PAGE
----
Joe Biden: US President Biden acknowledges not enough votes to convict Trump in impeachment trial | World News

Joe Biden: US President Biden acknowledges not enough votes to convict Trump in impeachment trial | World News
  • Published1월 27, 2021

WASHINGTON: US President Joe Biden virtually doomed the Senate impeachment trial of his predecessor Donald Trump by acknowledging Democrats do not have enough votes in the chamber to convict the former President.
Biden’s remarks came even as the Democrat-controlled House of Representatives formally delivered to the Senate (which is also now Democrat-controlled despite being tied at 50-50) an article of impeachment charging Donald Trump with inciting the deadly insurrection at the Capitol.
“The Senate has changed since I was there, but it hasn’t changed that much,” Biden said in remarks to CNN at the very moment Democratic impeachment team from the House were delivering the article, implicitly conceding the outcome may not result in conviction. He however said the trial was necessary to bring about accountability and it would be worse if it did not happen.
The prelude confirmed the growing belief that the impeachment trial would largely be a political spectacle. Convicting the former President requires a 2/3rd majority of those present and voting in the 100-member Senate, and Republican lawmakers, despite the signal from the party establishment and leadership that they were free to vote according to their conscience, have begun to shy away from committing to do so for fear of being defeated in party primaries by surrogates of the former President, who still wields considerable support in his base.
As per the schedule agreed upon by Senate Democrat and Republican leadership, Senators will be sworn in as jurors Tuesday, when Trump will receive the official summons. But the official trial proceedings will begin only in the week of February 8. The trial will be presided over by Vermont Senator Patrick Leahy, who is the president pro tempore and the most senior Democrat in the chamber, and not by the US Chief Justice John Roberts (who presided over the first impeachment) or by vice-president Kamala Harris, who is the constitutionally-designated President of the Senate.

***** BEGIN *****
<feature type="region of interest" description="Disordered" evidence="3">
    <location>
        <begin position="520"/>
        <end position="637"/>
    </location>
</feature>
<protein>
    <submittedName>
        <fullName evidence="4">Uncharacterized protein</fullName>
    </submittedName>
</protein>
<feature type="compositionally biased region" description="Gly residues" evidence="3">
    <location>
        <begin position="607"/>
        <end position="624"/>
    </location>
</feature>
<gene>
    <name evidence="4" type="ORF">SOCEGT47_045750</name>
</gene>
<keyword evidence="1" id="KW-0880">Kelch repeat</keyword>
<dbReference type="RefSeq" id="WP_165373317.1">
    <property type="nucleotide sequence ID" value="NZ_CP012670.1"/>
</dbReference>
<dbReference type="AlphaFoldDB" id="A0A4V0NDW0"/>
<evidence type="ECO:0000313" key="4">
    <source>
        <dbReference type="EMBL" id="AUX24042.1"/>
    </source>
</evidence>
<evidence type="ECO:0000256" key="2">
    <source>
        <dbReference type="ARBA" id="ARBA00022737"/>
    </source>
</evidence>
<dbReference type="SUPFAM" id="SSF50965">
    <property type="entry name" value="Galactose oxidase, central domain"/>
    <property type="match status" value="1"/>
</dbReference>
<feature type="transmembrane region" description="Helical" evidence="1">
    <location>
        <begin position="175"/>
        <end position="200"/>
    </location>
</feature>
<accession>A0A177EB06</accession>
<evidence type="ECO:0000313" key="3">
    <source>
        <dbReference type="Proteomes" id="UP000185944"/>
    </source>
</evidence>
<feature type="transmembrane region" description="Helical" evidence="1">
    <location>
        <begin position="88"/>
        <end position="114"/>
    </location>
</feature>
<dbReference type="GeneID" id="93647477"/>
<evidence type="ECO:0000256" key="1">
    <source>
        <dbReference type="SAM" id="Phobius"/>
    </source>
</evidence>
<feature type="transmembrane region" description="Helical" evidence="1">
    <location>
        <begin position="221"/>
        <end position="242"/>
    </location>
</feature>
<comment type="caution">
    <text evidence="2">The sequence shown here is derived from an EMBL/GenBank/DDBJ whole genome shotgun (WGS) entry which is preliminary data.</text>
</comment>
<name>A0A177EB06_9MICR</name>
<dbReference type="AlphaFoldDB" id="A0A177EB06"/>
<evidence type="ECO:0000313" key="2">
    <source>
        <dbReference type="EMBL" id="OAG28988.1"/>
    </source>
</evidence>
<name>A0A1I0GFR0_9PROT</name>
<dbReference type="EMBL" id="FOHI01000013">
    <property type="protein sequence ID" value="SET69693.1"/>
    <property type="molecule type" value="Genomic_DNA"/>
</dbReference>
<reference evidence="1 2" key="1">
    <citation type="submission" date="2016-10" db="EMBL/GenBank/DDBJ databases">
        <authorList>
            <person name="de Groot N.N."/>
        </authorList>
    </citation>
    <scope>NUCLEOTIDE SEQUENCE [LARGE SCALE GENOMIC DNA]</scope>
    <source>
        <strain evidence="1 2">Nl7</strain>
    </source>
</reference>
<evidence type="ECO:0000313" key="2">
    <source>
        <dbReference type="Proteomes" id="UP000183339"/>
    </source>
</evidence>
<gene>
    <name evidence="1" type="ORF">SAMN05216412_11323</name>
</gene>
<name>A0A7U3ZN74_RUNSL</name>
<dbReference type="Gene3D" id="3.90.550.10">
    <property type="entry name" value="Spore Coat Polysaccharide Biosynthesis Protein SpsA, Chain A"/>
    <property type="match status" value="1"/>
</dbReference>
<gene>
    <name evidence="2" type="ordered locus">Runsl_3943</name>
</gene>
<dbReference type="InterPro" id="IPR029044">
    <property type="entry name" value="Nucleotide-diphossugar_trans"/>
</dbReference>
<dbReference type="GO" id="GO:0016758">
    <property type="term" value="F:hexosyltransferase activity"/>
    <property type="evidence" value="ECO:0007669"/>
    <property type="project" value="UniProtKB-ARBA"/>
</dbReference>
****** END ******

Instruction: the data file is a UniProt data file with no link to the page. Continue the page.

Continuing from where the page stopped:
Very few Republican Senators have committed to vote for Trump’s conviction though the party establishment would like to put the former President out of politics and rescue the GOP from the so-called insurgents who’ve hijacked it. Among those who oppose the impeachment is former South Carolina Governor Nikki Haley, who told Fox News, “They beat him up before he was in office, they beat him while he was in office, now they’re beating him up after he’s left office. Give the man a break.”
Trump meanwhile formally established an “Office of the Former President,” to show that he is not going fading away into the Florida sun. Located in Palm Beach, the office will be run by his former White House aides and “will be responsible for managing President Trump’s correspondence, public statements, appearances, and official activities,” a statement from his office said, adding, “President Trump will always and forever be a champion for the American people.”
The former President has all but disappeared from public view, virtually unheard of without his social media megaphone and without the cameras that trail the most powerful office in the world. Images from Florida showed him playing golf over the weekend wearing a red MAGA cap. The former President’s surrogates have denied reports that he plans to launch an outfit called the “Patriot Party” but Trump himself said last week that “We’ll do something, but not just yet.”

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